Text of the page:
Reviewing the mystic and his role in our history
Locked away in a darkened room dimly lit by candles, reading from a book written in an eldritch language, a bearded old man stands in a circle laden with odd symbols as he conjures forces from a dark and unknown realm. This image of a mystic comes to us from Johann Wolfgang von Goethe’s influential classic, Faust. Quite often this Faustian image stirs the imagination when people speak of mystics and their mysteries. However, this picture could not be farther from the truth.
The works of the mystics have always been shrouded in mystery. This is because they sought to push their own level of understanding beyond the restrictions of common knowledge. It is the role of the mystic to discover the limits of human experience and the boundaries of knowledge, and then push beyond these horizons using whatever methods seem appropriate for the situation.
The average person is very comfortable resting in his everyday life, well within the confines of his own known reality. In sharp contrast, the mystic is quite uncomfortable with such restrictions and continuously seeks to reset the boundary between the known and the unknown. It is this very urge that has gotten his kind into trouble time and time again, when their notions clashed with established orders of thought.
Such notable mystics that have clashed with orderly thought include luminaries like as Socrates, Galileo Galilei, William Blake, Isaac Newton, and Emanuel Swedenborg. Today, the works of these men may no longer seem strange and unusual to us because we have grown comfortable with the reality that has been established through their inspirational works. These revolutionary thinkers may no longer conjure the imaginary images of the Faustian mystic, but at one time they did.
To our society, today’s mystics project a far less sinister image. We now call them scientists, philosophers, mathematicians, artists, poets and musicians. All of these people have their own unique way of capturing our attention, stirring our imagination, and pushing the boundaries of what we accept to be truth. Though there is less suspicion cast upon today’s mystics, their alluring power is no less pervasive than that of the mystics of the ancient world. If anything, the mysteries they reveal are the most important mankind has ever discovered to date.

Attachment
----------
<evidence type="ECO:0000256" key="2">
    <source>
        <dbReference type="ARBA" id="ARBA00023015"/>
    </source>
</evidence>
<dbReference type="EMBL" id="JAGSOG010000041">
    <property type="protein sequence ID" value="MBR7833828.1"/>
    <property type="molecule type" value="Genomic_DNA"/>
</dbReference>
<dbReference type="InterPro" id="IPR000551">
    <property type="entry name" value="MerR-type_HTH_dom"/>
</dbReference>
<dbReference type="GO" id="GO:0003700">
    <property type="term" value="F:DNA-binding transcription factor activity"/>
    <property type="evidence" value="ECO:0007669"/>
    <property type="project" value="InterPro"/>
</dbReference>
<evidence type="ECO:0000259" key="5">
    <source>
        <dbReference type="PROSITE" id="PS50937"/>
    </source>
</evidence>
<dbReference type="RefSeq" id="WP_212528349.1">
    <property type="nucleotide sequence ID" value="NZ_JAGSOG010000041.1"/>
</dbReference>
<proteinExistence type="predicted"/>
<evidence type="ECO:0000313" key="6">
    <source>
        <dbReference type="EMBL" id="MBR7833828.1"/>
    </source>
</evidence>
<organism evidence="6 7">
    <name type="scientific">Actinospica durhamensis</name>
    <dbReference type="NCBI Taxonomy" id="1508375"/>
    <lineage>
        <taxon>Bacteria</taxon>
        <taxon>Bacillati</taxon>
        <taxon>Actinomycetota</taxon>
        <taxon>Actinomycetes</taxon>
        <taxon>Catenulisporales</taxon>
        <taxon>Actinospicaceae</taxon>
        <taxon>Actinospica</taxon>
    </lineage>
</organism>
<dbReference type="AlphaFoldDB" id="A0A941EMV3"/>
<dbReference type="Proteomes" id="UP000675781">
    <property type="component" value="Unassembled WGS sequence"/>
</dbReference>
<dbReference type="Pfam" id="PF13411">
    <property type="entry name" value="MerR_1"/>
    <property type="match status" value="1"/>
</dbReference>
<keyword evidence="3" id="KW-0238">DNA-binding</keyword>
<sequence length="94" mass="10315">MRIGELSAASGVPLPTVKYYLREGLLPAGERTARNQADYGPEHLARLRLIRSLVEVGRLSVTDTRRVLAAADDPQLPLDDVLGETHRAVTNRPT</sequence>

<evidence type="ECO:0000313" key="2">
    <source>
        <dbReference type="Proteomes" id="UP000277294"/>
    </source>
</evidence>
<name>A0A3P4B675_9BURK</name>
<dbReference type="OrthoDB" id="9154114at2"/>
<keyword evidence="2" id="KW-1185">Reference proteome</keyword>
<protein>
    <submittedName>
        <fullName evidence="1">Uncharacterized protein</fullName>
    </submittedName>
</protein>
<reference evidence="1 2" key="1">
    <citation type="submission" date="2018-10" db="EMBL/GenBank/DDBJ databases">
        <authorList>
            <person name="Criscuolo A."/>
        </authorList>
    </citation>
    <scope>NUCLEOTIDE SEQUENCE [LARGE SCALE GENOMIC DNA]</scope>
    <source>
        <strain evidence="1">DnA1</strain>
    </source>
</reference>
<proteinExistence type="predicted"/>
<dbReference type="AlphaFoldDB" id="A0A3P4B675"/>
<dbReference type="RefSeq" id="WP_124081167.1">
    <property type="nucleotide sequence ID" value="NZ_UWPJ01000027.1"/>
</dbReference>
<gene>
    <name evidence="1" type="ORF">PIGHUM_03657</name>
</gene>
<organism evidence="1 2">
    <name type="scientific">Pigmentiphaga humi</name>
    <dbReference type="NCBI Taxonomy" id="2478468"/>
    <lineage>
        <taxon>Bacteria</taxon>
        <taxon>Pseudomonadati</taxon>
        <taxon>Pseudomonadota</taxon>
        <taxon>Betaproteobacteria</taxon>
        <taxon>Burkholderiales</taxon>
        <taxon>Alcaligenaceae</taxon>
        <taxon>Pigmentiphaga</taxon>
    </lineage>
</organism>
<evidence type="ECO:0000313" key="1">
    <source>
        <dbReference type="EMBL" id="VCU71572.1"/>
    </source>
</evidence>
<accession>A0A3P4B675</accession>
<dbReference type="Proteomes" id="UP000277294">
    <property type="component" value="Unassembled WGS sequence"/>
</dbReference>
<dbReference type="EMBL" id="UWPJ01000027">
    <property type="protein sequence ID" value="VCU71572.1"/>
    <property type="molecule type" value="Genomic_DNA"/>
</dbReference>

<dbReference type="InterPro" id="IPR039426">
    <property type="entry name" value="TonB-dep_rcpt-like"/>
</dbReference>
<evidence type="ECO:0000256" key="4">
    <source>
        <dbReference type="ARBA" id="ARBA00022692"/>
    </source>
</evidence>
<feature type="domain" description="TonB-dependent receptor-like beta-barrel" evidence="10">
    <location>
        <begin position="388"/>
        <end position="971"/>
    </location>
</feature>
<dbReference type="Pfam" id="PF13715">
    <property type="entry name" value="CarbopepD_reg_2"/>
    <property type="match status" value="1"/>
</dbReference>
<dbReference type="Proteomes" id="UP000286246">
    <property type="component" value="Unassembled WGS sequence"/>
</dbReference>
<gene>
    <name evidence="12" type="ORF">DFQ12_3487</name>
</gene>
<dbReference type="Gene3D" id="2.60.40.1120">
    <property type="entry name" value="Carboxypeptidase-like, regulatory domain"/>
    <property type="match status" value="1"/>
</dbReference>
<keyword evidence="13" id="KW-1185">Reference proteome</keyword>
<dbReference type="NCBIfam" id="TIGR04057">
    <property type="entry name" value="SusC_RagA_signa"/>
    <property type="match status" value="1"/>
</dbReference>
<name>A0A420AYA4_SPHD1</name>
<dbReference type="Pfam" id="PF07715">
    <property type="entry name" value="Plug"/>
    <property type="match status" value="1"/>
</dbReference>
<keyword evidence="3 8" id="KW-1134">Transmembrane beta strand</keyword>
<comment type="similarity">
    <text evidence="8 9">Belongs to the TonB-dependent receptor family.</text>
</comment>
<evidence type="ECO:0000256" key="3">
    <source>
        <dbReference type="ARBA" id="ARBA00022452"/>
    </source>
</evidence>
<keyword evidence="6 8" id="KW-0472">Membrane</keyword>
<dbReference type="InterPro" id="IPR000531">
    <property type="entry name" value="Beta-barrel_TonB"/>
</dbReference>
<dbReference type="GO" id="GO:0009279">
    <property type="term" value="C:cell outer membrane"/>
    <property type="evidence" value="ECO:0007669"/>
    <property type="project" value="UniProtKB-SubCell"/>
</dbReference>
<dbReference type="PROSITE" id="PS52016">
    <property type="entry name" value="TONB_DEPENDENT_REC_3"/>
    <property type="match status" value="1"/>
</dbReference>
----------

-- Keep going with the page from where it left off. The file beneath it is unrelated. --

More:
There is no doubt that the wonderful reality we live in comes from the works of mystics of all types and origins. Drawn from the shadows of skepticism and brought into the light of comprehension, mysticism are vital to the continued advancement of humanity. We must understand that there will always be new mysteries of the world, and that we will always have new mystics seeking to illuminate mankind to those wonders just waiting to be discovered.
Ancient Egyptian Initiation: The Seven Gates
The following is a selected text from The Book of Coming Forth by Light, popularly called The Egyptian Book of the Dead. It is an initiation text to be spoken aloud. Try using it in a ceremonial manner as you prepare for a period of meditation. Use incense and candles, perhaps some bells or music. Special clothing may also add to the ceremonial nature of the initiation process. Each Gate is associated with a specific chakra and thought-cluster. It is important to use your mind’s eye to visualize that center within your body and the concept in your mind as you speak the words associated with it. The words and thoughts are quite powerful. Wherever you see “[Your Name]”, speak your name. For example, I would speak: “May you cause the perfected soul of the Reunited One, the seeker John, to be victorious with you in the Temple of Reunion.”
These gates correlate to our body temple and our mental thoughts. Here are the thoughts you should focus on at each gate. To get the full effect of the initiation you should feel, imagine, and experience the journey. This is how one brings about the full illumination. Do not move through the gates quickly. Try to imbue your mind and body with the thoughts and vibrations of each gate before moving on.